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Home » Issues » 2012 » Issue 16 July / August 2012 » Trade between Asia and MENA set to expand

Trade between Asia and MENA set to expand

Discussions between 150 senior decision-makers in the international investment markets that focused on expanding economic links and boosting financial ties between Asia and the MENA region opened the inaugural Asia-Middle East Investment Summit in Singapore recently.

Co-located with the 3rd Annual World Islamic Banking Conference:Asia Summit (WIBC Asia 2012), the event was inaugurated with a special welcome address by H H Sheikh Salman bin Khalifa Al Khalifa, honorary chairman of the Bahrain Petroleum Company.

He said that “the financial markets in the GCC saw increasingly broad, positive progress in terms of volume trading during the first quarter of 2012, further building on the recovery that began to take shape in the second half of last year. This forward momentum was particularly evident in bank lending and Sukuk markets. These encouraging trends are underpinned to a significant extent by the strong regional economic growth which has benefited from a re-focus in government spending, especially towards infrastructure projects.

Turkey is often the MENA gateway to Asia

“Throughout the past three decades, Bahrain and Singapore have embraced each other not as competitors but as colleagues, working together with a mutually-shared interest in the development and implementation of international best practices in the field of financial services”.

He added that “forums such as the Asia-Middle East Investment Summit represent the latest initiative in this recognition of the growing importance of blocs and regions outside of the Eurozone and the USA in providing the engine of growth in the global economy”.

Another address was given by Ben Simpfendorfer, managing director of Silk Road Associates. Simpfendorfer, one of the world’s leading experts on relations between Asia and the Middle East and author of the influential The New Silk Road: How a Rising Arab World is Turning Away from the West and Rediscovering China, shared critical insights on renewing the Silk Road and identifying the growth prospects for Asia-Middle East investment flows.

His belief is that “the global crisis has had little impact on the rise of a new Silk Road, even binding the region together more tightly. Trade between Asia and the Middle East is flourishing, its total value rising above $400bn last year. The Middle East now supplies three out of 10 barrels of oil consumed by China.

“Korean construction firms earn nearly a third of their total revenues from the Middle East. Even in cross-border investments, change is finally happening, as countries along the new Silk Road look for alternatives to established markets in Europe and the United States. But the key question that remains is where are the new growth sectors and opportunities”?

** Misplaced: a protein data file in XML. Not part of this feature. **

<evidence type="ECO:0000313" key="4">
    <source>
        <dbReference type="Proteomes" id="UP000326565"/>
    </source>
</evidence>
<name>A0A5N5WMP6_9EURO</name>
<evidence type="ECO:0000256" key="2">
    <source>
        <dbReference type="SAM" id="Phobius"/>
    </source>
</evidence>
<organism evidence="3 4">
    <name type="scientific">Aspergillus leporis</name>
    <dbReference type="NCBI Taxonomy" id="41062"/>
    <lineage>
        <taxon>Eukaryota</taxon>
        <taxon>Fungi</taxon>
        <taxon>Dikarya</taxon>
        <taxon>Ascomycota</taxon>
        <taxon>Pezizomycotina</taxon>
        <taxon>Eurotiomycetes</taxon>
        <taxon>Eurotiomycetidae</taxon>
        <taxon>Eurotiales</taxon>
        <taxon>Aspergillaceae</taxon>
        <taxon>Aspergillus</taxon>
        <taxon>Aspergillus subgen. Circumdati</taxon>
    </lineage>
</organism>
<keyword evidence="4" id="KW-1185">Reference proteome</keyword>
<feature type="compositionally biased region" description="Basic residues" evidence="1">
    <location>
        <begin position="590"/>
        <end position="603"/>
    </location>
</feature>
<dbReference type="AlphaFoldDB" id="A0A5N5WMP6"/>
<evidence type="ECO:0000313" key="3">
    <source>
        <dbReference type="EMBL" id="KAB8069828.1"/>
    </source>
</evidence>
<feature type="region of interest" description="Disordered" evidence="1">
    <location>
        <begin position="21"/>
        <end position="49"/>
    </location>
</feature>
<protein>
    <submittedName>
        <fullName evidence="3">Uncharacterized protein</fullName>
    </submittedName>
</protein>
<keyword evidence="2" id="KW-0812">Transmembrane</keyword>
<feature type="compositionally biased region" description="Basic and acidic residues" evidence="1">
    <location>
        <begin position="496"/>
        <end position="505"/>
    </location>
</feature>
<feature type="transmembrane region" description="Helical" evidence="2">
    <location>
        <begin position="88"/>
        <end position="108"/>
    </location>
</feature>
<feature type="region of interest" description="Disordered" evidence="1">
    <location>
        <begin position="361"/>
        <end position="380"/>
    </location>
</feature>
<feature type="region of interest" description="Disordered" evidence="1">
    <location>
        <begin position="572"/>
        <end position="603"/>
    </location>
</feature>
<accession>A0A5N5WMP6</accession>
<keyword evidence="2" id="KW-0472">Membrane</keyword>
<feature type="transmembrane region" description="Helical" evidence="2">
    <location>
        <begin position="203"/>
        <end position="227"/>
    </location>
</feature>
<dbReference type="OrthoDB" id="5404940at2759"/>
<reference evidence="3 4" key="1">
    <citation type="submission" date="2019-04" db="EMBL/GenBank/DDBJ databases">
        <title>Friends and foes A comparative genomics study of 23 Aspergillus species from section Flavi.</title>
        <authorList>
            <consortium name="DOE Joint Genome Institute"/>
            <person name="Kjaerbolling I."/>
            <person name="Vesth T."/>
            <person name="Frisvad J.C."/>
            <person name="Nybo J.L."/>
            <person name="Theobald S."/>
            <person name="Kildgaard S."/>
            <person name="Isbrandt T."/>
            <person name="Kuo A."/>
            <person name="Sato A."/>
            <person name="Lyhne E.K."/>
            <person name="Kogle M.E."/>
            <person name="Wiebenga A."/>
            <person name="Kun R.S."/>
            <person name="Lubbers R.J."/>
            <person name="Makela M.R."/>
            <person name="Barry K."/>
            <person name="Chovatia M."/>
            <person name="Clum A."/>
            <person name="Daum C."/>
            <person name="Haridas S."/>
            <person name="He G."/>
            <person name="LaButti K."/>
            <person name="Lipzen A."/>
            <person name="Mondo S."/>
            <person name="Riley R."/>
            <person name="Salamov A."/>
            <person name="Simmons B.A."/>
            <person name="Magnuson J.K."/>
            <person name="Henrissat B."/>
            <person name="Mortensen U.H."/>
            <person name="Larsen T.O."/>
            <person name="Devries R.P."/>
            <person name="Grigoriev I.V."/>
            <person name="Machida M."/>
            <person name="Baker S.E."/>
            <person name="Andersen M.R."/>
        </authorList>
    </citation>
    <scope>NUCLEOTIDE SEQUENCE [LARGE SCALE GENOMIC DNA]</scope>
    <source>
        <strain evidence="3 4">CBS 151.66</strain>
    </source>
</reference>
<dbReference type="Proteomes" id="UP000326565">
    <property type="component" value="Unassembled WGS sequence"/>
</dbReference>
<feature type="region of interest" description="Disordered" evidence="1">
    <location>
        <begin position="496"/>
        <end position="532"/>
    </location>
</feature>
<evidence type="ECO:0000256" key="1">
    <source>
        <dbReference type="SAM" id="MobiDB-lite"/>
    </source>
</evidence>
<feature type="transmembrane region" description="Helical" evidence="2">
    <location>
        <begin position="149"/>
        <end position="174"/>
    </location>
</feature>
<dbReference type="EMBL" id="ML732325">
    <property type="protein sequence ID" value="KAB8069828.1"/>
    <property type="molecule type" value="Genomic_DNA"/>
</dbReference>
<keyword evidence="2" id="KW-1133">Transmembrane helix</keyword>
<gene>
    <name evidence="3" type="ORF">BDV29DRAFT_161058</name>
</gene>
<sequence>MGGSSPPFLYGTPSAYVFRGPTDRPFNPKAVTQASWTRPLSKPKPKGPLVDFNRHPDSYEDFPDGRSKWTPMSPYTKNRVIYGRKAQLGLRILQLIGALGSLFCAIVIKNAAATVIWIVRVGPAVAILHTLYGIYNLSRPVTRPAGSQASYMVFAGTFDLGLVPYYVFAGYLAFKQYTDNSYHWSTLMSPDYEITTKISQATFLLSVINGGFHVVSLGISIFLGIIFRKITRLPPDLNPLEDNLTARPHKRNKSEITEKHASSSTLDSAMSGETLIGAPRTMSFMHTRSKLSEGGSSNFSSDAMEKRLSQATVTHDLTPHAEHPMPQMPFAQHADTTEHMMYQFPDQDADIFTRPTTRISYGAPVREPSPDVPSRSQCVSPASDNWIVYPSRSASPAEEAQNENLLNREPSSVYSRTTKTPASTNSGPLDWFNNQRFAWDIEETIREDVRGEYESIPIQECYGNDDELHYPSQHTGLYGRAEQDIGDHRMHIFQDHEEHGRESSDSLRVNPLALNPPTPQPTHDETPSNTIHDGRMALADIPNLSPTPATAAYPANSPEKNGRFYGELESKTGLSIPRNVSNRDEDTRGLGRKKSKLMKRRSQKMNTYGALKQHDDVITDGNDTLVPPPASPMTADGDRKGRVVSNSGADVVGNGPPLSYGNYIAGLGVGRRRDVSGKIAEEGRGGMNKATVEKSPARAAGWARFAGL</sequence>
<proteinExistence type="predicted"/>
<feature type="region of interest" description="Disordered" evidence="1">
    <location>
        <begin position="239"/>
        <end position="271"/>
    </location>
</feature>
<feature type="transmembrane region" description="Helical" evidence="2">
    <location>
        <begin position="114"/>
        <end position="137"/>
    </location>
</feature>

AMEIS 2012 also featured an exclusive industry leaders’ power debate session that assessed the significant growth potential of cross-border trade and investment flows between Asia and the Middle East as the two regions are set to enter a stronger phase of inter-connectedness.

The session discussed how investments could be more powerfully mobilised between Asia and the Middle East and how industry leaders could successfully tap into the significant growth potential of cross-border trade and investment flows between the two high-growth regions.

Addressing the media present at the event, David McLean, chief executive of the Asia-Middle East Investment Summit, said that “Asia and the Middle East are two regions of the world that not only have immense potential in themselves but also have the potential to shape each other’s futures for the better.

“With Asia and the Middle East being on an upward trajectory of economic growth, the increasing trade and financial flows between the two regions are in many ways obvious. With both the regions aiming for a more diversified and balanced growth, and given abundance of liquidity and capital in both the regions, there are significant opportunities for cross-border trade and investment flows as investors look for markets which can offer higher returns at acceptable risk levels”.

A similar view was expressed by Giel Jan Van Der Tol, group head of wholesale banking at Emirates NBD, who said that “with the economic centre of the world rapidly shifting towards the East, it’s more important than ever for there to be greater connectivity between the Middle East and the fast growing economies in Asia, beyond the traditional role of the Middle East as a provider of energy resources. With the trade and financial ties between the Middle East and Asia strengthening by the day, new avenues for significant cross-border investments are opening up which need to be effectively translated into meaningful transactions”. n

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